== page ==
FAR EASTERN COMMISSION-CANBERRA CONFERENCE-Canada's interests
On the orders of the day:
Right Hon. L. S. ST. LAURENT (Secretary of State for External Affairs): Mr. Speaker, I should like to answer a question asked on December 9 by the hon. member for Vancouver South (Mr. Green). Replying to the hon. member, I undertook to see what information could be given the house at this time regarding arrangements for a Japanese peace conference.
There has not as yet been any definite date, site, or procedure fixed for the Japanese peace conference, although all the principal countries concerned appear to be agreed on the desirability of proceeding at an early date with the drafting of a peace treaty for Japan, with a view to the re-establishment of peace in the Far East.
The first proposal for the convening of a Japanese peace conference was made by the United States government on July 11 of this year. It suggested that a conference of representatives of the eleven states, members of Far Eastern Commission, namely Australia, Canada, China, France, India, The Netherlands, New Zealand, the Philippines, the United Kingdom, the United States, and the U.SjS.R., should be convened as soon as practicable to discuss a peace treaty for Japan. Such an eleven-power conference was advocated because it would provide a broad representative basis of participation to include all those nations with a primary interest in Japan. It was the view expressed by the United States government that other states at war with Japan might be given an opportunity to present their views while the peace treaty was being drafted and that after draft-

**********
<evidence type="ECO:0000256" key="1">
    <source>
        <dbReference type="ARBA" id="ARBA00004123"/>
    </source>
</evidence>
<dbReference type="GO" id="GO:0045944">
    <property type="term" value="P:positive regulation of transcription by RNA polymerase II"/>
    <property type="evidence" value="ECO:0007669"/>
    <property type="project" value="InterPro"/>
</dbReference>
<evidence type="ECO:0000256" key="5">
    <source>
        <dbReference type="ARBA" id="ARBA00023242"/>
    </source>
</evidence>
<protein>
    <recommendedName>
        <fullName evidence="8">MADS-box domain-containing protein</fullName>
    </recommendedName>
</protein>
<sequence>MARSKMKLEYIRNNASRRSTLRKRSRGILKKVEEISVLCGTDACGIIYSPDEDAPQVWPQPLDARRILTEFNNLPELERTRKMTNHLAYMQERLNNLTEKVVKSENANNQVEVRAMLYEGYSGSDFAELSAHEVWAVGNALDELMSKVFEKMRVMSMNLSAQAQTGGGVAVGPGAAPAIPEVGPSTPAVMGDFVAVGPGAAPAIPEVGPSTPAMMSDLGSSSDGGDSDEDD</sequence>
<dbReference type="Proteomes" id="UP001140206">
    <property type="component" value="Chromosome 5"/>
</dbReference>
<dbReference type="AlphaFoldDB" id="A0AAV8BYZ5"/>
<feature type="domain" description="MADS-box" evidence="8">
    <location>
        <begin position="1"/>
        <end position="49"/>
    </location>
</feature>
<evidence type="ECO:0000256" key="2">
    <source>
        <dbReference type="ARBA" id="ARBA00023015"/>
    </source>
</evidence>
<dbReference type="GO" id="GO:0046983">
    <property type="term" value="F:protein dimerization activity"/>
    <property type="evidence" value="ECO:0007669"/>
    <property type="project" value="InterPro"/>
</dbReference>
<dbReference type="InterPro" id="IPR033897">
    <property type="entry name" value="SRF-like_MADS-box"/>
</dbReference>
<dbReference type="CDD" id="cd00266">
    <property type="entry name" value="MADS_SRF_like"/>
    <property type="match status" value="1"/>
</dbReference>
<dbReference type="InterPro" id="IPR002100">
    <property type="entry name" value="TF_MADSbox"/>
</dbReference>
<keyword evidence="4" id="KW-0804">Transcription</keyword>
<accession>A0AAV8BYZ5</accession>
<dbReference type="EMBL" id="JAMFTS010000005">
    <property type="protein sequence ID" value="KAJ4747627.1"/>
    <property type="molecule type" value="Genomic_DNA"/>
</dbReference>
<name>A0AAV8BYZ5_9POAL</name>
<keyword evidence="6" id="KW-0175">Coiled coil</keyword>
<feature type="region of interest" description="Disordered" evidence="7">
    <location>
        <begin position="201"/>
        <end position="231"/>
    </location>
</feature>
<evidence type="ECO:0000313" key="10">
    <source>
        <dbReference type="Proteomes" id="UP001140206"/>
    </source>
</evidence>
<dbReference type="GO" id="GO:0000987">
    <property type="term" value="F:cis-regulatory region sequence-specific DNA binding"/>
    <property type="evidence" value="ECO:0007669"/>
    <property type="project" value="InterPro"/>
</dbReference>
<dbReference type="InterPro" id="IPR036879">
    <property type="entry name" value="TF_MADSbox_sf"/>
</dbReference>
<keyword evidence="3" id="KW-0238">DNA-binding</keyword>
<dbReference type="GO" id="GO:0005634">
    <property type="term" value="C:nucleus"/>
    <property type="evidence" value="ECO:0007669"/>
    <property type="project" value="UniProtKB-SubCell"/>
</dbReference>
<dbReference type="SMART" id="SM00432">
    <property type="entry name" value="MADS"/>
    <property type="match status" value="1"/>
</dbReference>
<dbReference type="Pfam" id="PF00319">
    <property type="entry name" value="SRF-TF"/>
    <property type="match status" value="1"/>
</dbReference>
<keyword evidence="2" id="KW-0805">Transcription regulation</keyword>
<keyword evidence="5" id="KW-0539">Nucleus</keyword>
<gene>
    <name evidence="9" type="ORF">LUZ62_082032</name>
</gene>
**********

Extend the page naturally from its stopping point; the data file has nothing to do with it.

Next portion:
Japanese Peace Treaty
ing had reached a sufficiently advanced stage it should be considered by a general conference of all the states at war with Japan. It was proposed that decisions at the preliminary eleven-power conference should be adopted by a simple two-thirds majority.
The Canadian government welcomed these proposals made by the United States government and viewed with satisfaction the provision that the eleven powers primarily interested in the settlement with Japan participate fully from the beginning in the preparation of the treaty. Canada noted with approval the suggestion that voting should be by a simple two-thirds majority.
Australia, France, India, The Netherlands, New Zealand, the Philippines, and the United Kingdom also accepted the United States proposal without any important reservations. China and the U.SJS.R. did not agree to the procedure suggested.
The Soviet union took the view that the question of convening a conference for drawing up a peace treaty with Japan should be provisionally examined by the council of foreign ministers, composed of representatives of the United States, Great Britain, the Soviet Union and China only.